Roberta Smith describes Ernst Ludwig Kirchner as “the best and most versatile of the German Expressionists.”
Like many 20th-century German painters, Kirchner was twice broken, by World I, which resulted in his nervous breakdown, and the rise of Hitler, which ultimately drove him to suicide in 1938.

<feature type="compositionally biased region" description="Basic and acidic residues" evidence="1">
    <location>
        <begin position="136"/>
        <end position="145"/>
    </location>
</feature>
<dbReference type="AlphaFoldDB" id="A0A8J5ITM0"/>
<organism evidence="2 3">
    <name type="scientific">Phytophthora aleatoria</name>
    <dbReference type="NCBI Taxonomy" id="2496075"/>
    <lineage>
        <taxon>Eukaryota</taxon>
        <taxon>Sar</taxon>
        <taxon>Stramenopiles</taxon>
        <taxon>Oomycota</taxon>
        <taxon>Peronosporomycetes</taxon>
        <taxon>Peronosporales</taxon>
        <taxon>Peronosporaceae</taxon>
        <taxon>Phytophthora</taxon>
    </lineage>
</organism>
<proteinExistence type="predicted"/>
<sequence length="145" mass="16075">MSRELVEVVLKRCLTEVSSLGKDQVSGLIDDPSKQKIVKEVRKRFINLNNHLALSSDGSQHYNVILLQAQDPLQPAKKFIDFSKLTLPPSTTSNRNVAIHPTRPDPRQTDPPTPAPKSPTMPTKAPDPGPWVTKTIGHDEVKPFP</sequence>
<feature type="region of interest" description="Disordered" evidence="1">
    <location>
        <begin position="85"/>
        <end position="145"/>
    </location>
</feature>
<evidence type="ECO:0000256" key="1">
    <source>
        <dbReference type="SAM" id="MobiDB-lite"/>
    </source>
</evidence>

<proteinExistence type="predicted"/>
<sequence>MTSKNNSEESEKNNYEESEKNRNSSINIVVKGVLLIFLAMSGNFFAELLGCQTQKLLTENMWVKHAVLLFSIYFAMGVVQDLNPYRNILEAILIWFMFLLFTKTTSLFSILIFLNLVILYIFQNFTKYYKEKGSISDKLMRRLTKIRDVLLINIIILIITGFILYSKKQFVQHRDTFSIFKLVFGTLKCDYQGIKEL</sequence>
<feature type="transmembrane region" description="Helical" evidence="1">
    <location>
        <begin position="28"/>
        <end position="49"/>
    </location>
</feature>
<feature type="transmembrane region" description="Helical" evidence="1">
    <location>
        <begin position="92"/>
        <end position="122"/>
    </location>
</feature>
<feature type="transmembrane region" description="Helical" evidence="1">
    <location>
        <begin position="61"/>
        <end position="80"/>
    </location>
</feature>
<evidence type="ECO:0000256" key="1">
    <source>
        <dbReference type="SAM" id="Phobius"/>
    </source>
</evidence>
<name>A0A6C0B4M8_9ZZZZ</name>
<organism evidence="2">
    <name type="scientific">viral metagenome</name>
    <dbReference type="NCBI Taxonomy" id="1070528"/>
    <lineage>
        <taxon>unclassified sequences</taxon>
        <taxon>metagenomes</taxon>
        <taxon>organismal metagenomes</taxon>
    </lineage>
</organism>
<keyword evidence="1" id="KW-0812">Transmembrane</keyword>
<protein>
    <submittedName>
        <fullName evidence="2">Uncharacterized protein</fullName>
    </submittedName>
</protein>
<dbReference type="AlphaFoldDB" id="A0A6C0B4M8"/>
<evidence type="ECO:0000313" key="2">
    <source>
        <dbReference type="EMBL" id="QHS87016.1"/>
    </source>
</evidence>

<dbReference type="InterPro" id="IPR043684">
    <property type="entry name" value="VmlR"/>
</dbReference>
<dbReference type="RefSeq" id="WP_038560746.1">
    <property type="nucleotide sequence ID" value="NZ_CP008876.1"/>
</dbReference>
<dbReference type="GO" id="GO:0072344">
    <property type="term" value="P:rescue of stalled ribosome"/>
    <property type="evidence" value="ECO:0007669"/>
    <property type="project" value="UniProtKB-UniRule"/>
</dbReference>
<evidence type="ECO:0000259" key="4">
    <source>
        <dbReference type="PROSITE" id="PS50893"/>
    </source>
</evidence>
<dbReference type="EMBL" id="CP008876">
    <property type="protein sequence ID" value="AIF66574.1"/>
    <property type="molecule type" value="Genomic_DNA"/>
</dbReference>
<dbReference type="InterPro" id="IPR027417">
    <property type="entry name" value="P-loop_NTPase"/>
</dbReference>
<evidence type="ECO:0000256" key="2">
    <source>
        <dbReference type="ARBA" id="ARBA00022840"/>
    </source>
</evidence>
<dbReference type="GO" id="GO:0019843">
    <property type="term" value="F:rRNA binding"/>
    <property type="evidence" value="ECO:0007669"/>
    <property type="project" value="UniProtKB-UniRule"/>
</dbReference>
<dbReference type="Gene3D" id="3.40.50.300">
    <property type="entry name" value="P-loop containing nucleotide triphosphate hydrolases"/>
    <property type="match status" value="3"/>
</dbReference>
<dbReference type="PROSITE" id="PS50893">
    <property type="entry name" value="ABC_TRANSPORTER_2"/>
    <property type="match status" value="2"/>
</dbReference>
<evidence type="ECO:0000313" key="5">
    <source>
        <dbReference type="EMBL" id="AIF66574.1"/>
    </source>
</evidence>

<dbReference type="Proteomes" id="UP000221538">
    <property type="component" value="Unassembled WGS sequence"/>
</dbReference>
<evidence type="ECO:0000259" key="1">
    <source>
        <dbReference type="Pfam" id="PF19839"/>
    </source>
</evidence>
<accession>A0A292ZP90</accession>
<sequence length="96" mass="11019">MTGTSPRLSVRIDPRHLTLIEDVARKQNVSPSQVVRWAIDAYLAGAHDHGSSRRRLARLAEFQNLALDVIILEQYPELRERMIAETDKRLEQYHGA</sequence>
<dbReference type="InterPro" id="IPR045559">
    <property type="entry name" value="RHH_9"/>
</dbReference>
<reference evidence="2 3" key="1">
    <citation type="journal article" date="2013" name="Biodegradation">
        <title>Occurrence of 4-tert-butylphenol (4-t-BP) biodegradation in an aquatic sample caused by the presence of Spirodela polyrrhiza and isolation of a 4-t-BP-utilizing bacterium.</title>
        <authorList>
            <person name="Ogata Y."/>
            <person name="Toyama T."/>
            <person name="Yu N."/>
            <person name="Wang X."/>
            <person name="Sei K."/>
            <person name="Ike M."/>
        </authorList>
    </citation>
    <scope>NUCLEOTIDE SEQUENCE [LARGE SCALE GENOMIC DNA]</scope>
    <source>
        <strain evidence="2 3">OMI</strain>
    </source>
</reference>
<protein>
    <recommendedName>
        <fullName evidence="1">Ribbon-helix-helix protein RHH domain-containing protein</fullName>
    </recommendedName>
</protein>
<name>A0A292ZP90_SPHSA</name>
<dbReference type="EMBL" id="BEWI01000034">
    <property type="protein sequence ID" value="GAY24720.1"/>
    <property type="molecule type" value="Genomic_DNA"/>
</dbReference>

(Roberta Smith, “Modernism Reboots at the Museums — ‘Ernst Ludwig Kirchner’,” NYTimes, 9-13-19)
Smith mentions Kirchner’s “joltingly innovative color” and his “exuberantly jagged line.” These contributed to the “acidifying” of his images of modern life, she writes.
That captures some of what I admire in his “White House in Sertig Valley” (1926).
(c) 2019 JMN